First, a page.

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A pizza pie is pulled out of the oven at Fat Sully's on Colfax Avenue. Photo: Cyrus McCrimmon/The Denver Post via Getty Images

If you’ve ordered takeout during the pandemic, you’ve probably noticed the price of the same meal can swing wildly depending on the delivery company or whether it's bought directly from the restaurant.

Why it matters: We've grown dependent on food delivery apps like Uber Eats and DoorDash in the last year, but they hike costs for consumers and shrink already pinched margins for restaurants.

Here's an example from Fat Sully’s, a pizza joint with three Denver locations. We ordered a 20-inch red pie.

Expand chart
Data: Axios research. Chart: Axios Visuals

Good to know:

  1. Delivery fees are highly variable and can differ based on the time, day, location and app.
  2. Then there’s the "service" fee, or the commission that delivery companies charge restaurants for each order.

State of play: Complaints from restaurant owners who were struggling to withstand the pandemic prompted many Colorado cities — including Denver, Aurora, Broomfield, Commerce City and Morrison — to put temporary caps on the commission fees food delivery companies could charge restaurants.

  • Most laws blocked commission charges above 15% and expired March 31.
  • In some cases, companies added extra fees to consumers to work around the limits.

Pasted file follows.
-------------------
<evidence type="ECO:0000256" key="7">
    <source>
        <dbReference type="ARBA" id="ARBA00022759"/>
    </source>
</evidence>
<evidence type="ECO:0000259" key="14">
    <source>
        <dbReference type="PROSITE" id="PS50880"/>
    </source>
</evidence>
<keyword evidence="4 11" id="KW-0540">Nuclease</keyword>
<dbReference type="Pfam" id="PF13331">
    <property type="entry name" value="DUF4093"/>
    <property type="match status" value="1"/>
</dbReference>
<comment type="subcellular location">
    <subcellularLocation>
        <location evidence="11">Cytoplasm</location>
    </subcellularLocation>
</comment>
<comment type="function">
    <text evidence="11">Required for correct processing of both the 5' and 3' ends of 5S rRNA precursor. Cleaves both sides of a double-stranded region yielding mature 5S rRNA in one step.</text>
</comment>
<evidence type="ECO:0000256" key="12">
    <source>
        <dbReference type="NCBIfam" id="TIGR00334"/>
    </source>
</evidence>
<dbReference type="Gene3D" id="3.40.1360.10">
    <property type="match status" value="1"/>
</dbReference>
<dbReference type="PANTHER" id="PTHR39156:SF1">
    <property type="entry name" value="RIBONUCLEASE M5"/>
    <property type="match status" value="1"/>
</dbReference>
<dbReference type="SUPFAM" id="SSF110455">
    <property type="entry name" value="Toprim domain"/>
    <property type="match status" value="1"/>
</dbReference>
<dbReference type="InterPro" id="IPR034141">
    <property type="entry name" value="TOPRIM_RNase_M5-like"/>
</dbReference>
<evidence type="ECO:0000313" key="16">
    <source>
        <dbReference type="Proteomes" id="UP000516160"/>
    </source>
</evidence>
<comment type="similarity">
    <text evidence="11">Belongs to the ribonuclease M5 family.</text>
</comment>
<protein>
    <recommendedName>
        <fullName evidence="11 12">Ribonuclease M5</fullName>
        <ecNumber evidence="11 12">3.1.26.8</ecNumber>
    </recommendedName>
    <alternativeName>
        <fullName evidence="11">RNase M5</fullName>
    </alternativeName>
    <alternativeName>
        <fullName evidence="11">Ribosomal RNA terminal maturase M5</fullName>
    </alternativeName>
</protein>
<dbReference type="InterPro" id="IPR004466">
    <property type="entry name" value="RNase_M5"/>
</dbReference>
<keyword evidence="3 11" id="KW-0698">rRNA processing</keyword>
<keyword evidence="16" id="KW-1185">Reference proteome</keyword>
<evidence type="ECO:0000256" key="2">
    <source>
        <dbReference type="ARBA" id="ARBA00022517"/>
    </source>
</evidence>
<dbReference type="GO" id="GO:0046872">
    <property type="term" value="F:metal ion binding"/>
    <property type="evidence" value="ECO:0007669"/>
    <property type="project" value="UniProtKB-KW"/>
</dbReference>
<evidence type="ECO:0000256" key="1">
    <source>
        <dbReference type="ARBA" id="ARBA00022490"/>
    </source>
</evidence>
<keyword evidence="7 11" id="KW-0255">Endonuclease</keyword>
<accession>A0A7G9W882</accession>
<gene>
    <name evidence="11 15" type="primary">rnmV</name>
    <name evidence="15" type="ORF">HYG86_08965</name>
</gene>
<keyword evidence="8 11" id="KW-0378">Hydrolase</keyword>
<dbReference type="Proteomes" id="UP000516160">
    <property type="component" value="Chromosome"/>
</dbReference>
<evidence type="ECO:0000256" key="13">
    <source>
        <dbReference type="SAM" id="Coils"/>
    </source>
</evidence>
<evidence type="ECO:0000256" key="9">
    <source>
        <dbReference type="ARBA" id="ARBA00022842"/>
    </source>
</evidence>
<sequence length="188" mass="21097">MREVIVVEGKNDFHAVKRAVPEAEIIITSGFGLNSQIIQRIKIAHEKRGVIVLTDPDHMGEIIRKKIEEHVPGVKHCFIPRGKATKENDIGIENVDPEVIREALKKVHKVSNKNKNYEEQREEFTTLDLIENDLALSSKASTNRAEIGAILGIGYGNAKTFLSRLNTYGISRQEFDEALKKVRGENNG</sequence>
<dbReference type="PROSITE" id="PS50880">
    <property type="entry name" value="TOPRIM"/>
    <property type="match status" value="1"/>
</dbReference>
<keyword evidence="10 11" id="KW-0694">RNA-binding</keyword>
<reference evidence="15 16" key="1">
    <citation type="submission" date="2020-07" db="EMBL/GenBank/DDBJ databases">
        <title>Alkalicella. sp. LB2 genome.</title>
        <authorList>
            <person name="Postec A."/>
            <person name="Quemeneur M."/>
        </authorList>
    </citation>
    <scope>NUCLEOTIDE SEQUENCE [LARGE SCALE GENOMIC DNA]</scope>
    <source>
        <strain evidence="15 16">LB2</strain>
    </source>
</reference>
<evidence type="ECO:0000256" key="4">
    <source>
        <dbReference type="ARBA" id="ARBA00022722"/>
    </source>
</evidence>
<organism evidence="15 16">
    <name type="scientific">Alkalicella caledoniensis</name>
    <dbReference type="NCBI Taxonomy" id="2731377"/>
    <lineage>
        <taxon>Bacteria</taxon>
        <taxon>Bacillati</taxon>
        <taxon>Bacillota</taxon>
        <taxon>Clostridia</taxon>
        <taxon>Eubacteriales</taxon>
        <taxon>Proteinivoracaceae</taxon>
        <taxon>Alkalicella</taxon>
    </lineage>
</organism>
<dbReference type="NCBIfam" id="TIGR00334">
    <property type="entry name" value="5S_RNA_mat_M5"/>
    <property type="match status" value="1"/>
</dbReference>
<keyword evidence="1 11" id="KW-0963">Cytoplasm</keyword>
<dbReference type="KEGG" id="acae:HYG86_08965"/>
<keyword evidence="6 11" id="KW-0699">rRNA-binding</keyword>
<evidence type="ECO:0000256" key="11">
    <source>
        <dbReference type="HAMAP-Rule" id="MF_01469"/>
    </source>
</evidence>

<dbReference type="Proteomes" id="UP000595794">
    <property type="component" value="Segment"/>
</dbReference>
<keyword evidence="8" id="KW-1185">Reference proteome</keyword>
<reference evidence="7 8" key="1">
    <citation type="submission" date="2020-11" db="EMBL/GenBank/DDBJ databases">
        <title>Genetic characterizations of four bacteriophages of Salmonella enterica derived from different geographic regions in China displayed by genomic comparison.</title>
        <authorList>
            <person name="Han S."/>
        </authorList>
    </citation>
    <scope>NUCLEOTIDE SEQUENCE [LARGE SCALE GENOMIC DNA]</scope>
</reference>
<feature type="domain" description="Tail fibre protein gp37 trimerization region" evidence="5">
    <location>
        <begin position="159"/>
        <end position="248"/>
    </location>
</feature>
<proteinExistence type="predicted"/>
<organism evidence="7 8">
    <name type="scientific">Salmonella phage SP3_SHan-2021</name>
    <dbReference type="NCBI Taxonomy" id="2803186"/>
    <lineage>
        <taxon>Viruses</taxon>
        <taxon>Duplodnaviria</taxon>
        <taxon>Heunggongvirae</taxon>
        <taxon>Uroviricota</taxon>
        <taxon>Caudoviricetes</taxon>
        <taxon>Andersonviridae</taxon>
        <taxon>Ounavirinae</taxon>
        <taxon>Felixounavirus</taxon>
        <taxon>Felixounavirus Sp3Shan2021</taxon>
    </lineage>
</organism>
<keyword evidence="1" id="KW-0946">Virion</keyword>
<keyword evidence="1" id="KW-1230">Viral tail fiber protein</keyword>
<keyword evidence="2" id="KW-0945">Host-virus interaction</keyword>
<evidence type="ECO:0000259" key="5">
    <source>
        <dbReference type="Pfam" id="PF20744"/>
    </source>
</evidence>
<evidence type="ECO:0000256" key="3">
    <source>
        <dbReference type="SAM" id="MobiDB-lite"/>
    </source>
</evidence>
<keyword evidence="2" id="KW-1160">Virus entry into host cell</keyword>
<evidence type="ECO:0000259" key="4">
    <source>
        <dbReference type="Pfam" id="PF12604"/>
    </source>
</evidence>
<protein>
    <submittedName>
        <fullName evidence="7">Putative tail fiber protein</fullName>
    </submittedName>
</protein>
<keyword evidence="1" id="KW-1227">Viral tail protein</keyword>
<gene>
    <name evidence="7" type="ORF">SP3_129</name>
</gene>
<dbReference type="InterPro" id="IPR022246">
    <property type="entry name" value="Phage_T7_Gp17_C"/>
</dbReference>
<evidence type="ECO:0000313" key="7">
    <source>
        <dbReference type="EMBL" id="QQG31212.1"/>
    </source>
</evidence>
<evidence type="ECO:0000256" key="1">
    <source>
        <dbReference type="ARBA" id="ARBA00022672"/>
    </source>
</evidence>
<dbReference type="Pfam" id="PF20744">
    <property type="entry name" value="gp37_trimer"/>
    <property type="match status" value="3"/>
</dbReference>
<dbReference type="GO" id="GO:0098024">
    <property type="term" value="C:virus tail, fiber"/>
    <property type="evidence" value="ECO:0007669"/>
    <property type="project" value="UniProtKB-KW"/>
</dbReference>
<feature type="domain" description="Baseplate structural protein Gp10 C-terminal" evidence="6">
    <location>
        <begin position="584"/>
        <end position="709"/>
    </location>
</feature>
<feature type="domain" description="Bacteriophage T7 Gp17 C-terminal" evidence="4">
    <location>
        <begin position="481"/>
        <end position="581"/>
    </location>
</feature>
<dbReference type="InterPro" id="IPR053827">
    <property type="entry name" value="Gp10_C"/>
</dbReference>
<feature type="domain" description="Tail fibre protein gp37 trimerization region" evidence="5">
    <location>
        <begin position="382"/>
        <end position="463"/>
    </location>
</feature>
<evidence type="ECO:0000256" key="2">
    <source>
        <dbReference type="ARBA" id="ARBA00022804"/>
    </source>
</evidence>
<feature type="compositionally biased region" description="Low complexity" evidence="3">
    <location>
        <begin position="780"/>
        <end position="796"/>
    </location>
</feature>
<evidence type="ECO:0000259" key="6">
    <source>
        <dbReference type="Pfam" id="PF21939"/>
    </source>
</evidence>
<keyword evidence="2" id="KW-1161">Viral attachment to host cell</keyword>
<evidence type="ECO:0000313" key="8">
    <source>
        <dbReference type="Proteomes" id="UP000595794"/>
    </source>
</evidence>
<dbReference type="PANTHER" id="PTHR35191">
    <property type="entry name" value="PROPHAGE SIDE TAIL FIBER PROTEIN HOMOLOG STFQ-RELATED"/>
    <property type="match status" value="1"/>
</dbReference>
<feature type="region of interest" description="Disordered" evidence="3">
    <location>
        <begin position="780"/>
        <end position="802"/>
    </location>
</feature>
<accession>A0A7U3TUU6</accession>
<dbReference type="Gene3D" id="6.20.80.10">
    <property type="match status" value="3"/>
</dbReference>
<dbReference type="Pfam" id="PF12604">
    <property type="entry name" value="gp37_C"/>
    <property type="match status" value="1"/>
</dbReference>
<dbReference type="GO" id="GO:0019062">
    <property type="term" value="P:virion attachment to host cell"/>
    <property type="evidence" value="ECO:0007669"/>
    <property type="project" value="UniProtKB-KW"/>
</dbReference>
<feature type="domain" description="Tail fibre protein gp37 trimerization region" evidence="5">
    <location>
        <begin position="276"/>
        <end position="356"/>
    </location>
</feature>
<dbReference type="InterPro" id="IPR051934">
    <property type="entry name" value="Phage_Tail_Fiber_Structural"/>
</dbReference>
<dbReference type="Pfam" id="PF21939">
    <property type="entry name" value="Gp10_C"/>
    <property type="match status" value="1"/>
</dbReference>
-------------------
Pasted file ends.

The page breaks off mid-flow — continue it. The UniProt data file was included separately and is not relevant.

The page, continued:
Denver’s 15% cap has been extended to mid-June. The emergency measure was first enacted last October and sponsored by District 4 Council member Kendra Black.

This story first appeared in the Axios Denver newsletter, designed to help readers get smarter, faster on the most consequential news unfolding in their own backyard.

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Restaurants in Denver are beginning to buzz again after a dark and dreary year.

Driving the news: The city's Department of Excise and Licenses will give them a helping hand by finalizing rules Wednesday to allow common consumption areas, or "entertainment districts," where people can openly carry their booze.

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Denver GOP’s new leader wants to shift the party's post-Trump outlook

In a deep-blue city where Republicans make up only about 11% of all registered voters, the Denver GOP is attempting to shift its strategy to stay relevant.

Enter Garrett Flicker, the county party’s newly elected chair — who, at 25, is the youngest and first openly gay man to ever lead the group.

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Scoop: U.S. and Israel to hold strategic Iran talks on Tuesday

Jake Sullivan. Photo: Jim Lo Scalzo/EPA/Bloomberg via Getty

Top national security officials from the U.S. and Israel will convene virtually on Tuesday for a second round of strategic talks on Iran, three Israeli officials tell me.

Why it matters: The talks come two days after an explosion at an Iranian nuclear facility that experts consider a likely act of Israeli sabotage, and one day before the U.S. resumes indirect nuclear talks in Vienna over a return to the 2015 nuclear deal — a prospect that has raised anxiety levels in Jerusalem.